SYDNEY, June 21 (Xinhua) -- Australia has granted a three-year extension for a Chinese company to reduce its 80-percent stake in Australian cotton farm Cubbie Station after it indicated it could not meet the October 2015 deadline.
Australia approved the sale of Cubby Station to a consortium comprising Shandong Ruyi Scientific & Technological Group Co. Ltd. - 80 percent - and local company Lempriere - 20 percent - on the provision that the textile manufacturer would reduce its holdings to 51 percent within three years.
Though foreign ownership of Australian farmland is a sensitive political issue, heightened in the current general election, Australian Treasurer Scott Morrison granted the extension as a reflection of the "genuine undertakings" Shandong Ruyi had made reduce its interest.
"It also recognizes the fact Ruyi has met the other undertakings placed on it through the FIRB approval process," Morrison told Xinhua on Tuesday.
Australian agriculture lobby groups however are concerned about the inconsistent messages coming from Australian authorities over foreign investment into farmland after a Chinese consortium was prohibited from purchasing arid cattle producer S. Kidman & Co., Australia's largest land holding.
"The industry's quite happy to have a firm 'yes' or 'no', but they need to know before they go into the due diligence or analysis or the proposal of a purchase as to what the rules are," Agribusiness Australia spokesman Tim Burrows told Australia's National Broadcaster.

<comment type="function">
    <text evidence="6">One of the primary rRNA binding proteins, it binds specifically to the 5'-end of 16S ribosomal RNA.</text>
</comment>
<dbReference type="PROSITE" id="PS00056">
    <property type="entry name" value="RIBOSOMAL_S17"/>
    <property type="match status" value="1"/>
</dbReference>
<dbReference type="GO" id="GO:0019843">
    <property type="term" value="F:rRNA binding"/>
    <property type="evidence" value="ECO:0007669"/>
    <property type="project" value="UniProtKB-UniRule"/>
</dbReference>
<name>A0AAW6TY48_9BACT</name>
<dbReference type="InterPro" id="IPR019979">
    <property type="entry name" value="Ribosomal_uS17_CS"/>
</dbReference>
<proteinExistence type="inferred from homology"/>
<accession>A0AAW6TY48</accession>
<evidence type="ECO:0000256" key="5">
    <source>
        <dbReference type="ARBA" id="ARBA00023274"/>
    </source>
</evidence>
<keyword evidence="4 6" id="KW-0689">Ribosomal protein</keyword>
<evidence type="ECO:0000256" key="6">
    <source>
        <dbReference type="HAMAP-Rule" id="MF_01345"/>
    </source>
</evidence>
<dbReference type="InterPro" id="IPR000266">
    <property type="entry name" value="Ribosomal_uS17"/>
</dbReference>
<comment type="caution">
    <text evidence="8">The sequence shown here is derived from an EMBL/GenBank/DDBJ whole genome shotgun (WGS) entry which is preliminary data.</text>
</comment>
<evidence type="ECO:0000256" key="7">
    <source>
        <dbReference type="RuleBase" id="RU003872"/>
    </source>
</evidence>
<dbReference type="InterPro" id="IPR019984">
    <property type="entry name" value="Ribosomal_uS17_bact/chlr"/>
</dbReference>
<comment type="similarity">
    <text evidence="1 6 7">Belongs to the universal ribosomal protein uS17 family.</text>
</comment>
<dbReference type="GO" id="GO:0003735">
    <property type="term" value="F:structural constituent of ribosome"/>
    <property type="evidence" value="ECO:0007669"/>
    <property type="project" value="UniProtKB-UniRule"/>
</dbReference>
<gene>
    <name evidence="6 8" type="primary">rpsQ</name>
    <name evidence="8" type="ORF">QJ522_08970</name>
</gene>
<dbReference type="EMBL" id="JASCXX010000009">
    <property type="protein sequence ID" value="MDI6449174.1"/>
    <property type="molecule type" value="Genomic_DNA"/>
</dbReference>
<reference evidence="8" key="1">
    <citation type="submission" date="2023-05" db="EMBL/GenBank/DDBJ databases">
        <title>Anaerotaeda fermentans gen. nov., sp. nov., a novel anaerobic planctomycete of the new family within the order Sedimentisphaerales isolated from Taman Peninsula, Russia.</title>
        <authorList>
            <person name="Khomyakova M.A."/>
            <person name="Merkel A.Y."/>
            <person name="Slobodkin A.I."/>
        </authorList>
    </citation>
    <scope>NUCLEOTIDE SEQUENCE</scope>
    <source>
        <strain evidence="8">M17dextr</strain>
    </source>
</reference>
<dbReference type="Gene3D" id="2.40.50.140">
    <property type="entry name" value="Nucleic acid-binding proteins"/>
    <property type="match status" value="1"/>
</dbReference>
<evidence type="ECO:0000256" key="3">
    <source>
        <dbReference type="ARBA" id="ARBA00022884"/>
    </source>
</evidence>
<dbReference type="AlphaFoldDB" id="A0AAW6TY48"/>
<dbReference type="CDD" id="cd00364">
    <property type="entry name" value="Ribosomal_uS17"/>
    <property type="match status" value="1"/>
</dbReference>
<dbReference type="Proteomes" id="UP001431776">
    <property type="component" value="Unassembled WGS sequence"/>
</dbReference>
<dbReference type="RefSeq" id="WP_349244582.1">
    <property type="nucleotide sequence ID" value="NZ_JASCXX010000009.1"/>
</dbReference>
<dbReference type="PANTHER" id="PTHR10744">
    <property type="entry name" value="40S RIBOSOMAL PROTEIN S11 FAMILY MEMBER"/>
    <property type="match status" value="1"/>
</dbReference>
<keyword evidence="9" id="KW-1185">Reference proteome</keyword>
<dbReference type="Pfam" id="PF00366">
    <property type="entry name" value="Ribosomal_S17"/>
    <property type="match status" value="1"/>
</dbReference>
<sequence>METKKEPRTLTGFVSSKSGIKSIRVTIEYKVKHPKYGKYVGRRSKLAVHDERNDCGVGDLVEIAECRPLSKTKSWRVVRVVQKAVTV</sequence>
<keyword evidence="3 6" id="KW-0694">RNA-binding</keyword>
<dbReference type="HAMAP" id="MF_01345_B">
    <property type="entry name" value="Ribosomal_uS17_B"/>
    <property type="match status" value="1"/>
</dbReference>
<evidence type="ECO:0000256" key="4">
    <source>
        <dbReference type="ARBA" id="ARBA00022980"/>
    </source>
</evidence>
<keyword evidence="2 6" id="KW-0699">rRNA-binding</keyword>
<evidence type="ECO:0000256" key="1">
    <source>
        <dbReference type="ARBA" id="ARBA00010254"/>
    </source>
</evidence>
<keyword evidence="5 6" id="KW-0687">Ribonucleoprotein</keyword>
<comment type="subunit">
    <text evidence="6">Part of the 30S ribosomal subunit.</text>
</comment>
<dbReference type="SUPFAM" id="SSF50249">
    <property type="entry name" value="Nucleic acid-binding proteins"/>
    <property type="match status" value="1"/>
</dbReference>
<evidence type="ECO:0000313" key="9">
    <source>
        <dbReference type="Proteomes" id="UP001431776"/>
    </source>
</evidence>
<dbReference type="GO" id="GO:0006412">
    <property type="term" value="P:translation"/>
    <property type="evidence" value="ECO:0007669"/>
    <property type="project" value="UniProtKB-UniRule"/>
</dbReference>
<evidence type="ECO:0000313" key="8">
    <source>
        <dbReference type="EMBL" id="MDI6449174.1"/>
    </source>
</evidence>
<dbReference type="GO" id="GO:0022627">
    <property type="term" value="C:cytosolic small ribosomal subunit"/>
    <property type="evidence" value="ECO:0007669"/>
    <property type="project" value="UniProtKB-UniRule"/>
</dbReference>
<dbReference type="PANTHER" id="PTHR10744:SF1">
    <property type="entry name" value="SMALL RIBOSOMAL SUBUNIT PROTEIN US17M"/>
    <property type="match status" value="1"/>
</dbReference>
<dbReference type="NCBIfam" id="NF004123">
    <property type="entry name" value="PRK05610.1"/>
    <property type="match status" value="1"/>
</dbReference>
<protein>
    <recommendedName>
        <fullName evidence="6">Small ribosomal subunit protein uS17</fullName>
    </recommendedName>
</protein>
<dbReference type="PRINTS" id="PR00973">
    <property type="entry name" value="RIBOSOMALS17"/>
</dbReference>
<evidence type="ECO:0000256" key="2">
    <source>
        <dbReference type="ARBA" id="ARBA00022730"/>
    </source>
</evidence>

"We can't have a situation where the rules change many months after the investor's started looking at the project or the proposal."
Australia in February changed its regulatory framework for foreign investor purchases into agriculture, slashing the threshold for Australia's Foreign Investment Review Board (FIRB) approval to 15 million Australian dollars (11.21 million U.S. dollars).
Instead of taking unenforceable undertaking applications as with the previous Labor party government, applicable to Shandong Ruyi, the FIRB now imposes binding sale conditions on applications.
Local analysts however have said the FIRB's, and subsequently Morrison's granting of an extension was not unusual.
"In relation to the one-off conditions like the divestment orders, what FIRB normally likes to see is progress toward the goal," Herbert Smith Freehills partner Matthew FitzGerald told the ABC.
"And if there are problems with the conditions being met, it wants to understand those issues and how they're being addressed."